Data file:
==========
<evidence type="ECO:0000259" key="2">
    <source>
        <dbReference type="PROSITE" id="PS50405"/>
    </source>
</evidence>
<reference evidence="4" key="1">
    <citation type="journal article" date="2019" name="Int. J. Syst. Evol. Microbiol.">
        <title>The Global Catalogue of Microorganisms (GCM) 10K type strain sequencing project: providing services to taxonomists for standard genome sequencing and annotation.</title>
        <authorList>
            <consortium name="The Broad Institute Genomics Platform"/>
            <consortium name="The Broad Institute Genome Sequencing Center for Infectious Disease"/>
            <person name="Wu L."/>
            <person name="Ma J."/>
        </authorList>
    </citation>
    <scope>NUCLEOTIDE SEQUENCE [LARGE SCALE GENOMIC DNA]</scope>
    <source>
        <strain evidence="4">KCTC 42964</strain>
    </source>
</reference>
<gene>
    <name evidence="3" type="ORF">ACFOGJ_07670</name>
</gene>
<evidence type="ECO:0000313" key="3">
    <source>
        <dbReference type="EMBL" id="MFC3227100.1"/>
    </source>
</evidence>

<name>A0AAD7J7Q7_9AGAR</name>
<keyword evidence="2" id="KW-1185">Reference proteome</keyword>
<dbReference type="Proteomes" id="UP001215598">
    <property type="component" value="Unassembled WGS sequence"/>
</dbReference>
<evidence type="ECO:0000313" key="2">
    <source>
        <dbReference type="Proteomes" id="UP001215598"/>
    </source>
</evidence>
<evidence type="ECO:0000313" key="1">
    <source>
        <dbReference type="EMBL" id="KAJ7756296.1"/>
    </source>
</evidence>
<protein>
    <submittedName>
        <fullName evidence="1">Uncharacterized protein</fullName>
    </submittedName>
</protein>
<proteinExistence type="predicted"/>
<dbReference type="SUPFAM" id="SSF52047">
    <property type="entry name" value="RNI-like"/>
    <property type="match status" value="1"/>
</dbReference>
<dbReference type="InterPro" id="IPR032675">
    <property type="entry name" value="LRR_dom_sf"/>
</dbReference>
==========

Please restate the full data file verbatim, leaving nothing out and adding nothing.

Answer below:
<evidence type="ECO:0000259" key="2">
    <source>
        <dbReference type="PROSITE" id="PS50405"/>
    </source>
</evidence>
<reference evidence="4" key="1">
    <citation type="journal article" date="2019" name="Int. J. Syst. Evol. Microbiol.">
        <title>The Global Catalogue of Microorganisms (GCM) 10K type strain sequencing project: providing services to taxonomists for standard genome sequencing and annotation.</title>
        <authorList>
            <consortium name="The Broad Institute Genomics Platform"/>
            <consortium name="The Broad Institute Genome Sequencing Center for Infectious Disease"/>
            <person name="Wu L."/>
            <person name="Ma J."/>
        </authorList>
    </citation>
    <scope>NUCLEOTIDE SEQUENCE [LARGE SCALE GENOMIC DNA]</scope>
    <source>
        <strain evidence="4">KCTC 42964</strain>
    </source>
</reference>
<gene>
    <name evidence="3" type="ORF">ACFOGJ_07670</name>
</gene>
<evidence type="ECO:0000313" key="3">
    <source>
        <dbReference type="EMBL" id="MFC3227100.1"/>
    </source>
</evidence>

<name>A0AAD7J7Q7_9AGAR</name>
<keyword evidence="2" id="KW-1185">Reference proteome</keyword>
<dbReference type="Proteomes" id="UP001215598">
    <property type="component" value="Unassembled WGS sequence"/>
</dbReference>
<evidence type="ECO:0000313" key="2">
    <source>
        <dbReference type="Proteomes" id="UP001215598"/>
    </source>
</evidence>
<evidence type="ECO:0000313" key="1">
    <source>
        <dbReference type="EMBL" id="KAJ7756296.1"/>
    </source>
</evidence>
<protein>
    <submittedName>
        <fullName evidence="1">Uncharacterized protein</fullName>
    </submittedName>
</protein>
<proteinExistence type="predicted"/>
<dbReference type="SUPFAM" id="SSF52047">
    <property type="entry name" value="RNI-like"/>
    <property type="match status" value="1"/>
</dbReference>
<dbReference type="InterPro" id="IPR032675">
    <property type="entry name" value="LRR_dom_sf"/>
</dbReference>